\mathop {\lim }\limits_{x \to \infty } \frac{{\sqrt {\sqrt {1 + \frac{1}{x}} } }}{{\sqrt {1 + \sqrt {\frac{1}{x} + \frac{1}{{x^{\frac{3}{2}} }}} } + 1}} = \frac{{\sqrt {\sqrt {1 + 0} } }}{{\sqrt {1 + \sqrt {0 + 0} } + 1}} = \frac{1}{{1 + 1}} = \frac{1}{2}
    $
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  12. #12
    TD!
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    Addendum for #7.

    If you can't (or rather not) use Taylor, the last steps can be replaced by using the standard limit of tan(x)/x for x to 0.
    That limit is of course, just as the one for sin(x)/x with x to 0, 1. In that case, write:

    $\displaystyle
    \mathop {\lim }\limits_{y \to 0} \frac{y}{{\tan \left( {\frac{\pi }{2}y} \right)}} = \mathop {\lim }\limits_{y \to 0} \frac{2}{\pi }\frac{{\frac{\pi }{2}y}}{{\tan \left( {\frac{\pi }{2}y} \right)}} = \frac{2}{\pi }\mathop {\lim }\limits_{y \to 0} \left( {\frac{{\tan \left( {\frac{\pi }{2}y} \right)}}{{\frac{\pi }{2}y}}} \right)^{ - 1} = \frac{2}{\pi }
    $
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  13. #13
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    Here's a method I used for the nested radical. It's not as eloquent as TD's, but what the heck:

    $\displaystyle \sqrt{x+\sqrt{x+\sqrt{x}}}-\sqrt{x}$

    Let $\displaystyle u=\sqrt{x+\sqrt{x}}$

    With some algbraic gymnastics, we get:

    $\displaystyle x=\frac{(\sqrt{4u^{2}+1}-1)^{2}}{4}$

    and $\displaystyle \frac{\sqrt{4u^{2}+1}-1}{2}$

    And we have:

    $\displaystyle \underbrace{\lim_{x\rightarrow{\infty}}\sqrt{\frac {1}{2}+u+u^{2}-\frac{\sqrt{4u^{2}+1}}{2}}}$$\displaystyle -\underbrace{\lim_{x\rightarrow{\infty}}\frac{\sqrt {4u^{2}+1}}{2}}$$\displaystyle +\lim_{x\rightarrow{\infty}}\boxed{\frac{1}{2}}$

    ............................................$\displaystyle \underbrace{\nwarrow\nearrow}_{\text{tend to 0}}$
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  14. #14
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    Hello, sbsite!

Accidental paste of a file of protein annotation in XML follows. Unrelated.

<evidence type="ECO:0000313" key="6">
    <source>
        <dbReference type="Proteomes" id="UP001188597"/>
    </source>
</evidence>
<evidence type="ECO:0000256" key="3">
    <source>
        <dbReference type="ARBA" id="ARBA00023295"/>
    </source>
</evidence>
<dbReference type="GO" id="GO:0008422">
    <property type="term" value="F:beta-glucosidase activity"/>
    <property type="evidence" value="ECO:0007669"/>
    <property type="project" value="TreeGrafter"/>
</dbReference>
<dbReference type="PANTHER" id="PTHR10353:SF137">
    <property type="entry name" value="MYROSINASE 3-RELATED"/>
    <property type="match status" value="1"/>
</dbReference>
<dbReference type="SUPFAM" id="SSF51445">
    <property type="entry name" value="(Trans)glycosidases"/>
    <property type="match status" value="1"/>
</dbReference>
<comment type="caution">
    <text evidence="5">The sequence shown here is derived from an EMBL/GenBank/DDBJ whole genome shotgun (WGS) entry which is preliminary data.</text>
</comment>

I think I have #4 . . .


    $\displaystyle 4)\;\lim_{x\to+\infty}\left(\sqrt{x + \sqrt{x + \sqrt{x}}} - \sqrt{x}\right)$

    Let $\displaystyle \sqrt{x} = u\quad\Rightarrow\quad x = u^2$

    We have: .$\displaystyle \lim_{u\to\infty}\left(\sqrt{u^2 + \sqrt{u^2 + u}} - u\right)$


    Multiply top and bottom by $\displaystyle \left(\sqrt{u^2 + \sqrt{u^2+u}} + u\right)$

    . . $\displaystyle \frac{\sqrt{u^2 + \sqrt{u^2 + u}} - u}{1}\cdot\frac{\sqrt{u^2 + \sqrt{u^2 + u}} + u} {\sqrt{u^2 + \sqrt{u^2+u}} + u}$ $\displaystyle \:=\:\frac{u^2 + \sqrt{u^2 + u} - u^2}{\sqrt{u^2 + \sqrt{u^2 + u}} + u}$ $\displaystyle \:=\:\frac{\sqrt{u^2 + u}}{\sqrt{u^2 + \sqrt{u^2+u}} + u} $


    Divide top and bottom by $\displaystyle u$

    . . $\displaystyle \frac{\frac{\sqrt{u^2+u}}{u}} {\frac{\sqrt{u^2 + \sqrt{u^2+u}}}{u} + \frac{u}{u}}$ .$\displaystyle =\:\frac{\frac{\sqrt{u^2+u}}{\sqrt{u^2}}} {\frac{\sqrt{u^2 + \sqrt{u^2+u}}} {\sqrt{u^2}} + 1}$ .$\displaystyle = \:\frac{\sqrt{\frac{u^2+u}{u^2}}} {\sqrt{\frac{u^2 + \sqrt{u^2 + u}}{u^2}} + 1} $ .$\displaystyle = \:\frac{\sqrt{\frac{u^2}{u^2} + \frac{u}{u^2}}} {\sqrt{\frac{u^2}{u^2} + \frac{\sqrt{u^2 + u}}{u^2}} + 1}$

    We have: .$\displaystyle \lim_{u\to\infty} \frac{\sqrt{1 + \frac{1}{u}}} {\sqrt{1 + \frac{\sqrt{u^2+u}}{u^2}} + 1}\;=\;\frac{\sqrt{1 + 0}}{\sqrt{1 + 0} + 1} \;=\;\boxed{\frac{1}{2}}$

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  15. #15
    TD!
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    Soroban, we did exactly the same, only you named sqrt(x) = u. The steps are the same